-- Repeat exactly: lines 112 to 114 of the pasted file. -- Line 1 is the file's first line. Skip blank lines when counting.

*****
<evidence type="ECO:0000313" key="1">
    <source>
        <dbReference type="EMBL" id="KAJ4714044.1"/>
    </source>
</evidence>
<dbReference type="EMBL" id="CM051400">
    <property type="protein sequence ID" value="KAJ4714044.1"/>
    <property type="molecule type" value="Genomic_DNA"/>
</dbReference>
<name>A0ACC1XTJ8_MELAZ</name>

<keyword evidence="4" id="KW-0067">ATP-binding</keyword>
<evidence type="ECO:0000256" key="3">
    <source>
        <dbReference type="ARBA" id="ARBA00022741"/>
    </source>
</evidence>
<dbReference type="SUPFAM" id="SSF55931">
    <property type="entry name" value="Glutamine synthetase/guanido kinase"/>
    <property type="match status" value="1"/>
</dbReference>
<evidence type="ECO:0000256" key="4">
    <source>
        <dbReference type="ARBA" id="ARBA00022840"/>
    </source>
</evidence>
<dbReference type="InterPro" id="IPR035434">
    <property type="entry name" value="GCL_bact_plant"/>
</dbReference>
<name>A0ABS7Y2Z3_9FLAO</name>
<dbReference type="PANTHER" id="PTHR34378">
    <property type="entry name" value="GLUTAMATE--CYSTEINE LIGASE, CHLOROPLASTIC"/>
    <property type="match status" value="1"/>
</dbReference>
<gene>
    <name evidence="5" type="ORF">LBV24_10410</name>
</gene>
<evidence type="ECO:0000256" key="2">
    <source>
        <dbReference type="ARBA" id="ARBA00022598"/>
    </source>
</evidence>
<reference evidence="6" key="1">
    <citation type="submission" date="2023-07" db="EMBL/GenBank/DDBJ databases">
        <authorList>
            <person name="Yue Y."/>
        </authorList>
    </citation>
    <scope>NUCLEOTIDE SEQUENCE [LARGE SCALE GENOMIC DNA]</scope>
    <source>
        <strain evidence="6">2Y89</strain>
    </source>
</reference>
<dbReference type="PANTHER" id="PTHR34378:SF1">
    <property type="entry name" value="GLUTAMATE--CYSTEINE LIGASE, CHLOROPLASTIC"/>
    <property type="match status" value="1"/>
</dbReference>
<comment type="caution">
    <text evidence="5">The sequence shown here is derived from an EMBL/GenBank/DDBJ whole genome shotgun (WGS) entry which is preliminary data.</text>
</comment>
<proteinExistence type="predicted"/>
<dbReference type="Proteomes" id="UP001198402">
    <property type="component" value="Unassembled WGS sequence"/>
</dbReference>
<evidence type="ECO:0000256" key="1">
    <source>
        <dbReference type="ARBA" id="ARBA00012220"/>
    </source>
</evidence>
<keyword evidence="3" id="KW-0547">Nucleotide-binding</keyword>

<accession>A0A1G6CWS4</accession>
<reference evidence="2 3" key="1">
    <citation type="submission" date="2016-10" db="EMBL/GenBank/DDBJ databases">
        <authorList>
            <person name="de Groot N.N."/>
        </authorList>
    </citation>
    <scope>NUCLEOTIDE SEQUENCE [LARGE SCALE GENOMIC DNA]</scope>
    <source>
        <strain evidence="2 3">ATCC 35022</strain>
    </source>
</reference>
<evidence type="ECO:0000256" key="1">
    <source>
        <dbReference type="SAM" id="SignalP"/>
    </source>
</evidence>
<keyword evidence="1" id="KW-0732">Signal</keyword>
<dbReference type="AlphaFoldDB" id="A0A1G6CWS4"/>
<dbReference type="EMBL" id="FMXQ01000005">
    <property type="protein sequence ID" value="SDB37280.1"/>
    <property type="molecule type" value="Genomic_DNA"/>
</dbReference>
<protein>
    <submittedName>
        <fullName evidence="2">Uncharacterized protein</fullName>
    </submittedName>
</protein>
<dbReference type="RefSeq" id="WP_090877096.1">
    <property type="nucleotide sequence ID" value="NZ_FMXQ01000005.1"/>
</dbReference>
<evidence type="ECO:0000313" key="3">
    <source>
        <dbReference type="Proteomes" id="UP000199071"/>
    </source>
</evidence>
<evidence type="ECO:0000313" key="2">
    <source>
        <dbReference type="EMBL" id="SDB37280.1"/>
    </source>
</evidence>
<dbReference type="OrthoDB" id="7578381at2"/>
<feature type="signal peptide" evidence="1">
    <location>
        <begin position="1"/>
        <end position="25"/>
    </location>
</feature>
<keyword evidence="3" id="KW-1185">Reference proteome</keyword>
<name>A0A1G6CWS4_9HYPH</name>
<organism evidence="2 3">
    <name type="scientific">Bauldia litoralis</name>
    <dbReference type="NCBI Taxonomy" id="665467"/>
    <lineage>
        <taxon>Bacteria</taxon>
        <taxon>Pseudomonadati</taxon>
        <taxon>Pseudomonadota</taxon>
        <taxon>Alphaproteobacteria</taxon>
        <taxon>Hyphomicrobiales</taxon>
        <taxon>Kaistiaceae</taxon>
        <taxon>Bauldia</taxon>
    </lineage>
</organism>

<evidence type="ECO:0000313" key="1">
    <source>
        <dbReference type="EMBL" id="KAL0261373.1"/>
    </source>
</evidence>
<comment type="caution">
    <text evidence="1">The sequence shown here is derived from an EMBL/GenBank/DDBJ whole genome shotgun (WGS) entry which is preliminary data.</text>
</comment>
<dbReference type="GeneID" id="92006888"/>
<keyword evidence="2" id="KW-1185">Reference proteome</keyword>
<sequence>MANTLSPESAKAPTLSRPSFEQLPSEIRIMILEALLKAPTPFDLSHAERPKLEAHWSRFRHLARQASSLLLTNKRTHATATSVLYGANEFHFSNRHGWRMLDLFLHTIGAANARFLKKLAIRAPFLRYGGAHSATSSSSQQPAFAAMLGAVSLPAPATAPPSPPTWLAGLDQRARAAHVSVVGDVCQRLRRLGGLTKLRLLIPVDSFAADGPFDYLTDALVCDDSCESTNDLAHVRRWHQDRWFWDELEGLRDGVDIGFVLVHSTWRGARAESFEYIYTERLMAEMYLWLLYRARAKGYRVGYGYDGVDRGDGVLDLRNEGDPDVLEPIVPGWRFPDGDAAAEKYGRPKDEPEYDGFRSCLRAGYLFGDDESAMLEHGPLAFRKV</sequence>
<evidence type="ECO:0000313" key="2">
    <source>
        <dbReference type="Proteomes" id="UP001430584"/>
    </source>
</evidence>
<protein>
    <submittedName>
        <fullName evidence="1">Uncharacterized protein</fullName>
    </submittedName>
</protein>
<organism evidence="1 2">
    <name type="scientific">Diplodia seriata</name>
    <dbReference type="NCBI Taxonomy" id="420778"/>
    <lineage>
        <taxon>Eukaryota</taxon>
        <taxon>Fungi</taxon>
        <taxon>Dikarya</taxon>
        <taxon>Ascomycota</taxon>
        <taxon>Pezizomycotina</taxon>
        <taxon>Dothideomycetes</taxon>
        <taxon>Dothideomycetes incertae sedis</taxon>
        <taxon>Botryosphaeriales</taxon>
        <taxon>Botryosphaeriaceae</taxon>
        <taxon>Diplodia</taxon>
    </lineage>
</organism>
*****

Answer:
<feature type="signal peptide" evidence="1">
    <location>
        <begin position="1"/>